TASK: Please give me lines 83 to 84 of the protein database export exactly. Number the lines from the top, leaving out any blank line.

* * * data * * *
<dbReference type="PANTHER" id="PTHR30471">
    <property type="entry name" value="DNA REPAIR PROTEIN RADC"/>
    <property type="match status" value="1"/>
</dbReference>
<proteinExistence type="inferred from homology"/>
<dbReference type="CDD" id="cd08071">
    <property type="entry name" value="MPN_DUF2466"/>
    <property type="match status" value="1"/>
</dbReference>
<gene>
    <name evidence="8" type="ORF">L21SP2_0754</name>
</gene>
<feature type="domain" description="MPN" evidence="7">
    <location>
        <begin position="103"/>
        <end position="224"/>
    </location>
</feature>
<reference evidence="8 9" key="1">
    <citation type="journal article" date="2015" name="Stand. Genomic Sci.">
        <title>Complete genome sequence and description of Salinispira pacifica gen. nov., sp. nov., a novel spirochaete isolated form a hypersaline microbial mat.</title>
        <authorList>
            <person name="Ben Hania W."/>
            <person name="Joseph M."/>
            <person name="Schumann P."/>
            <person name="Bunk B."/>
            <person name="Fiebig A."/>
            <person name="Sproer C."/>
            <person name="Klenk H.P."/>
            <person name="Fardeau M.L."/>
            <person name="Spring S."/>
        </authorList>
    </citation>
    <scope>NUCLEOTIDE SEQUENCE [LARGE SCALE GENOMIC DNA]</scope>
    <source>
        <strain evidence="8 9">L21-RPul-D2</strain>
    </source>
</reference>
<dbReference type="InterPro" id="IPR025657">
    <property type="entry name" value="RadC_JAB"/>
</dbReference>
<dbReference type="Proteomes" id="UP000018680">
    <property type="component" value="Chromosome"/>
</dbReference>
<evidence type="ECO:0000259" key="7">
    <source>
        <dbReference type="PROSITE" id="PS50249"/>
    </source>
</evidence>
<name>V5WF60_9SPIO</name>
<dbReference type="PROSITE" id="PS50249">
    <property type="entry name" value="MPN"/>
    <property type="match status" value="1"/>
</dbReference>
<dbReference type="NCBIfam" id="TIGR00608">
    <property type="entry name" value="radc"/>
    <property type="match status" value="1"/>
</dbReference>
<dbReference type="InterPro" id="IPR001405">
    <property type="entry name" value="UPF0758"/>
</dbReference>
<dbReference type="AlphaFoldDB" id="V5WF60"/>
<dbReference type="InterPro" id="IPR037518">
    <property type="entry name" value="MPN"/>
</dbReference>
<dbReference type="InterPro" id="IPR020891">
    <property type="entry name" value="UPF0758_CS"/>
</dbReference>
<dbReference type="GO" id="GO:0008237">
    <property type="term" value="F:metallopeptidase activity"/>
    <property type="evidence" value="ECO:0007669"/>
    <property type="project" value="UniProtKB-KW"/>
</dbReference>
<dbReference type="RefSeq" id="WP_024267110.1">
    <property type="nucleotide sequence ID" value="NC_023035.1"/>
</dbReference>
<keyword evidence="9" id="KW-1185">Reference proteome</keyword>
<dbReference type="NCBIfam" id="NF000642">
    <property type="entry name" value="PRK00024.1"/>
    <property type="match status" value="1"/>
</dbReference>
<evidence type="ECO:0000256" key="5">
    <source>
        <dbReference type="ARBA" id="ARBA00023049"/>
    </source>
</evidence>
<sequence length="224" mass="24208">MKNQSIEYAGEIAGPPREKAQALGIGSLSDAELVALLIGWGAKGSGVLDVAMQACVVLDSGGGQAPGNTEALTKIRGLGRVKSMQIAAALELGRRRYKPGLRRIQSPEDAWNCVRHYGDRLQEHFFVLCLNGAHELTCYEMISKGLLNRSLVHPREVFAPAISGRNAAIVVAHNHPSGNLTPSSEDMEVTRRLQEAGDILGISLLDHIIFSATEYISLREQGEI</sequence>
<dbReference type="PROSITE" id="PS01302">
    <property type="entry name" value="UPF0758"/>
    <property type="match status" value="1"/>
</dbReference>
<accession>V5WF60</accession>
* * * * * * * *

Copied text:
    <source>
        <dbReference type="ARBA" id="ARBA00023049"/>